American Prairie Reserve’s mission to create a reserve of more than three million acres represents one of the largest conservation projects in the United States today. The size of the project is hard to grasp – even a small piece of the 274,000 acres that currently comprise the Reserve seems like an endless “sea of grass” to both first-time and seasoned visitors. However, after ten weeks of research on historical wildlife populations of Montana’s glaciated plains, I have become increasingly convinced that APR’s vision is necessary. If we want to understand the behavior and ecology of grassland species, we need to think big.
America’s iconic species – bison, pronghorn, elk, wolves, grizzly bears – evolved over tens of thousands of years on a wide-open continent. Over this long period of time, these species became well adapted to environmental “stochasticity,” the highly dynamic and unpredictable nature of their habitat. In fact, the prairie is one of the most dynamic ecosystems in the world.
Settlers came to Montana in the early 20th century after being told that if they turned the soil they could transform the rugged landscape and cultivate a fertile Eden. A few years of unusually (and well-timed) wet conditions in the 1910’s bolstered this belief, but a severe drought in the 1920’s caused devastation for most agricultural producers. Unlike its settlers, though, the region’s wildlife had evolved several adaptations to deal with these rapid and extreme fluctuations. It turns out that the key to persistence in a highly stochastic environment is to employ a range of survival techniques.
On a wide-open continent, ungulates like elk, deer and pronghorn thrived in many different habitats and were able to chose from a toolkit of survival strategies grounded in their history and experience on the land. If conditions were optimal, herds would be inclined to stay put, but in periods of high environmental variance, they would have had to choose a new strategy. For instance, when temperatures dropped abnormally low, ungulates fled the prairie and sought thermal refuge in the Missouri River Breaks or the Rocky Mountains.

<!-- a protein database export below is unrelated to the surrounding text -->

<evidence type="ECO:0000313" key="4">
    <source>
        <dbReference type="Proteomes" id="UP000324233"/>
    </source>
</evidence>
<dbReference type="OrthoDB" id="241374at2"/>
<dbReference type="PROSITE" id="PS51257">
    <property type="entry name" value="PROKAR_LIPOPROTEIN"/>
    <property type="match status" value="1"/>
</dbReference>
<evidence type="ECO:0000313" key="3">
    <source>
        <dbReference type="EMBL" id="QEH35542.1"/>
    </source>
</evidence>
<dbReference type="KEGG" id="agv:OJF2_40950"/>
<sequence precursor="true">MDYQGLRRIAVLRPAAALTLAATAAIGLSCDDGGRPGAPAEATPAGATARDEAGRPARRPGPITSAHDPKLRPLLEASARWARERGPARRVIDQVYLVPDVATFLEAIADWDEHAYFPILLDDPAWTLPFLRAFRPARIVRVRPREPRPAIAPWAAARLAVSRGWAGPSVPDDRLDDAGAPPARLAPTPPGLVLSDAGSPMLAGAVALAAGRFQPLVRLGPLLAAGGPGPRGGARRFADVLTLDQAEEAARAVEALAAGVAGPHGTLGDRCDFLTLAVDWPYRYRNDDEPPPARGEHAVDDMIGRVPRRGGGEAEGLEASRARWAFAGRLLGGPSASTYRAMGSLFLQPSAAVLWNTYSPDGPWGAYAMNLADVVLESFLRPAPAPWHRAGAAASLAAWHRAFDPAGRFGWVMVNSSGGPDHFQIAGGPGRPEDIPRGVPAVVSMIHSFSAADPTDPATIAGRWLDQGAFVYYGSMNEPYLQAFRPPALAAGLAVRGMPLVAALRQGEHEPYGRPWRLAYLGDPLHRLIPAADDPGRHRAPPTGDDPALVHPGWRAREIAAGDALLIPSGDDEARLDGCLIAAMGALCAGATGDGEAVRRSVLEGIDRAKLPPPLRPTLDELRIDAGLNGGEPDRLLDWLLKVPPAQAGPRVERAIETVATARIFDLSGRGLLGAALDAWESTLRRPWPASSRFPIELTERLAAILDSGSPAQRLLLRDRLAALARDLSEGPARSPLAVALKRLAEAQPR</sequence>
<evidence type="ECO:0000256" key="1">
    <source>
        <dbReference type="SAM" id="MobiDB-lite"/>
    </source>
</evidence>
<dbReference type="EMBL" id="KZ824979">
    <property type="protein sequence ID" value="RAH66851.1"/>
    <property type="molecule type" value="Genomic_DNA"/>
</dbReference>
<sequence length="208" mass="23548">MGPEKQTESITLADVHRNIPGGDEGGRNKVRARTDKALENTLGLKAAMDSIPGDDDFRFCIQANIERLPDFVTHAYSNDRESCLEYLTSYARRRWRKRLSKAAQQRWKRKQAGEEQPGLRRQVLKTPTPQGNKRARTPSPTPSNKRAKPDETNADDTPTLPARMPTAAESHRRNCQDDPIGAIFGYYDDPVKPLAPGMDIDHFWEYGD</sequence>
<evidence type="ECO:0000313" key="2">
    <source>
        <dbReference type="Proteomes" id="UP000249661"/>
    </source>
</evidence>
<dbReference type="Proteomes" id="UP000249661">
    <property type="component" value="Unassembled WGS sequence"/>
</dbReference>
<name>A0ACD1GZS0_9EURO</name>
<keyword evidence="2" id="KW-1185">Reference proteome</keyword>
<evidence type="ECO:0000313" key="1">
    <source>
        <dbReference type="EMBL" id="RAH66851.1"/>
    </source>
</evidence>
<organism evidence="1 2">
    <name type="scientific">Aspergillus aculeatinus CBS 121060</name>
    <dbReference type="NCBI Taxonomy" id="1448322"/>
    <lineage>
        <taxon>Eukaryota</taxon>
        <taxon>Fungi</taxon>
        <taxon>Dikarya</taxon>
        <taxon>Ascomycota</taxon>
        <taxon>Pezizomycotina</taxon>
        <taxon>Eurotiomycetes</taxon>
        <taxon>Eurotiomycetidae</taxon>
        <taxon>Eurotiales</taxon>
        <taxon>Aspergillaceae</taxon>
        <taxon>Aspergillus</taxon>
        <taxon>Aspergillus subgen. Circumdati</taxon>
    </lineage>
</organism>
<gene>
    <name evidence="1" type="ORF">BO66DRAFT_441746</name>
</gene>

Through my research, I also discovered the debate over whether bison were historically a migratory or a nomadic species. Did they follow specific migratory patterns, or did they move in a sporadic, localized manner related to the availability of food? We’re not sure, but the truth is probably somewhere in the middle. Regardless, much of the migratory behavior that we observe in terrestrial species today is shaped by human intervention. We have severely restricted the habitats of most wildlife species, and climate change threatens what marginal areas remain.
Recent studies predict that changes in climate, such as increases in severe weather events and changes in precipitation levels, will affect grassland ecosystems, from native plant and weed distribution to altered fire regimes. Conservation planners will have to react to these to the best of their ability within the limits of science, funds, and space.
For the ungulate species that American Prairie Reserve (APR) is trying to recover, bigger is better. A large reserve would allow wildlife to utilize more of the strategies in their survival toolbox. It may also be able to buffer the adverse effects of climate change by encompassing more habitat niches and providing more space for wildlife to disperse while still remaining within reserve boundaries. Furthermore, a large area has the capacity to support higher numbers of wildlife, which greatly reduces the risk of a population extinction event.
American Prairie Reserve recently celebrated the acquisition of a 150,000-acre property that more than doubled the size of previous habitat and added 16 miles of shared border with the 1.1 million-acre Charles M. Russell National Wildlife Refuge. Even though the goal of APR seems very ambitious at times, we must remember that wildlife persisted on a much larger landscape for thousands of years before Lewis and Clark ever walked on this land.
Thus, it is a mistake to conceptually box these species into a specific habitat-type or set of behaviors. As Lewis put it, the historical American West contained “immence herds of Buffaloe, Elk, deer and antelopes feeding in one common and boundless pasture.” While we will never be able to recapture the full picture of historical wildlife on the frontier, American Prairie Reserve can reestablish a pretty big chunk of that natural legacy.
American Prairie Reserve intern Michelle Berry is a Master’s student in environmental studies at Stanford. She has been tasked with examining historical works of literature and other primary sources to establish wildlife population estimates in the Reserve region of northeastern Montana. Her 10-week internship was made possible by the Bill Lane Center for the American West.